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Hoffmann, R. A wiki for the life sciences where authorship matters. Nature Genetics (2008)

Mapping of a region of the paramyxovirus L protein required for the formation of a stable complex with the viral phosphoprotein P.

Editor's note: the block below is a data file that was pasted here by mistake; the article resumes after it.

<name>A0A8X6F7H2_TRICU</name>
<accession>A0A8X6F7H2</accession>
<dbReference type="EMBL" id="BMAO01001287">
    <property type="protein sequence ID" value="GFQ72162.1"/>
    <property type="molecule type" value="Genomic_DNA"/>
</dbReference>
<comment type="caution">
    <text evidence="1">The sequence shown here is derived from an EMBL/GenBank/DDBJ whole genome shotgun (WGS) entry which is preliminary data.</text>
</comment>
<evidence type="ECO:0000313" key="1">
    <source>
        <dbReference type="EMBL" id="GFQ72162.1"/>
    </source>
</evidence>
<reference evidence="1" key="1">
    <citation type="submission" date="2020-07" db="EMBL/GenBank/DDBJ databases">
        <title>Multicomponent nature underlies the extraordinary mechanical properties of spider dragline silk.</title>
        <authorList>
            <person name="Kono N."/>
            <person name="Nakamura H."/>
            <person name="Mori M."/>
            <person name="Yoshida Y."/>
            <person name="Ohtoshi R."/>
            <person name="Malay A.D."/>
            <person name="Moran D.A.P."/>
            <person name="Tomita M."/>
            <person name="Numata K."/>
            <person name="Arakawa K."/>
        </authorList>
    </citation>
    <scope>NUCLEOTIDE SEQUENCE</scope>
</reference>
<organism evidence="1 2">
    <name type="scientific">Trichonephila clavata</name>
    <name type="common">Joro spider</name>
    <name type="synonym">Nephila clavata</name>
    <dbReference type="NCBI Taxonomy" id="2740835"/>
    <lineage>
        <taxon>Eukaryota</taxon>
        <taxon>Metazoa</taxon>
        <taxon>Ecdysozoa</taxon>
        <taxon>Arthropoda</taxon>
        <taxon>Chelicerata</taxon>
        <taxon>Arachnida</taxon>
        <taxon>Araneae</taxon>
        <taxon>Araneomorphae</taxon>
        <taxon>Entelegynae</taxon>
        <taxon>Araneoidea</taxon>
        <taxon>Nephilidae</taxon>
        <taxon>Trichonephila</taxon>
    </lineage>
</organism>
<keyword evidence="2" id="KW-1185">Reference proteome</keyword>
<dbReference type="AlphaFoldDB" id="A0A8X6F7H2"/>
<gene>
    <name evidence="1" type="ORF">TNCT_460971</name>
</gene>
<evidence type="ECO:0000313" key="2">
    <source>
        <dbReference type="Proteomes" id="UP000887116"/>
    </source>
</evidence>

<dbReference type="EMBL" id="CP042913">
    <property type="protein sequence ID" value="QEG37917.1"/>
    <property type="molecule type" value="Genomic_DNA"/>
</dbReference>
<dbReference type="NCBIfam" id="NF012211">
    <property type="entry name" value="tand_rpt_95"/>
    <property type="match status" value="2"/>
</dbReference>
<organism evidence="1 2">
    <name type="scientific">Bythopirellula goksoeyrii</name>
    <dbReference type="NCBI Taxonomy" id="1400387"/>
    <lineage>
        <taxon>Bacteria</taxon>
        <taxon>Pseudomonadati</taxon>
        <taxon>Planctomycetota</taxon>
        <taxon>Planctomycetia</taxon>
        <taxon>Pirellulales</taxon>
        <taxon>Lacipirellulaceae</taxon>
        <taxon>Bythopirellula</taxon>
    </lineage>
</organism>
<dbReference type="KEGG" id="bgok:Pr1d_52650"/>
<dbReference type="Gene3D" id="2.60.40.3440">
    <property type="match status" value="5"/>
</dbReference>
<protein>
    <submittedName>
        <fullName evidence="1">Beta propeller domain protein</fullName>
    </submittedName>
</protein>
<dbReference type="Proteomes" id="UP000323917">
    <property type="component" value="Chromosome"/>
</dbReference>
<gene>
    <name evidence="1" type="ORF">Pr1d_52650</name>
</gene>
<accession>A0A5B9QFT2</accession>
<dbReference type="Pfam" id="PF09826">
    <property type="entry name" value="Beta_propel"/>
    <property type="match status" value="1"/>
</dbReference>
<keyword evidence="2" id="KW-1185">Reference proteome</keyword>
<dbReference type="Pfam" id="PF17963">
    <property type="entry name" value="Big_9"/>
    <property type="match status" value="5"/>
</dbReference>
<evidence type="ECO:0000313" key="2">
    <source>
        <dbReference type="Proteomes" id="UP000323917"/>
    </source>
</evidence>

The paramyxovirus large protein (L) and phosphoprotein ( P) are both required for viral RNA-dependent RNA polymerase activity. Previous biochemical experiments have shown that L and P can form a complex when expressed from cDNA plasmids in vivo. In this report, L and P proteins of the paramyxovirus simian virus 5 (SV5) were coexpressed in HeLa T4 cells from cDNA plasmids, and L- P complexes were examined. To identify regions of the SV5 L protein that are required for L- P complex formation, 16 deletion mutants were constructed by mutagenesis of an SV5 L cDNA. Following coexpression of these L mutants with cDNA-derived P and radiolabeling with 35S-amino acids, cell lysates were analyzed for stable L- P complexes by a coimmunoprecipitation assay and by sedimentation on 5 to 20% glycerol gradients. Mutant forms of L containing deletions that removed as much as 1,008 residues from the C-terminal half of the full-length 2,255-residue L protein were detected in complexes with P by these two assays. In contrast, large deletions in the N-terminal half of L resulted in proteins that were defective in the formation of stable L- P complexes. Likewise, L mutants containing smaller deletions that individually removed N-terminal regions which are conserved among paramyxovirus and rhabdovirus L proteins (domain I, II, or III) were also defective in stable interactions with P. These results suggest that the N-terminal half of the L protein contains sequences important for stable L- P complex formation and that the C-terminal half of L is not directly involved in these interactions. SV5-infected HeLa T4 cells were pulse-labeled with 35S-amino acids, and cell extracts were examined by gradient sedimentation. Solubilized L protein was detected as an approximately 8 to 10S species, while the P protein was found as both a approximately 4S form (approximately 85%) and a species that cosedimented with L (approximately 15%). These data provide the first biochemical evidence in support of a simple domain structure for an L protein of the nonsegmented negative-sense RNA viruses. The results are discussed in terms of a structural model for the L protein and the interactions of L with the second viral polymerase subunit P.[1]


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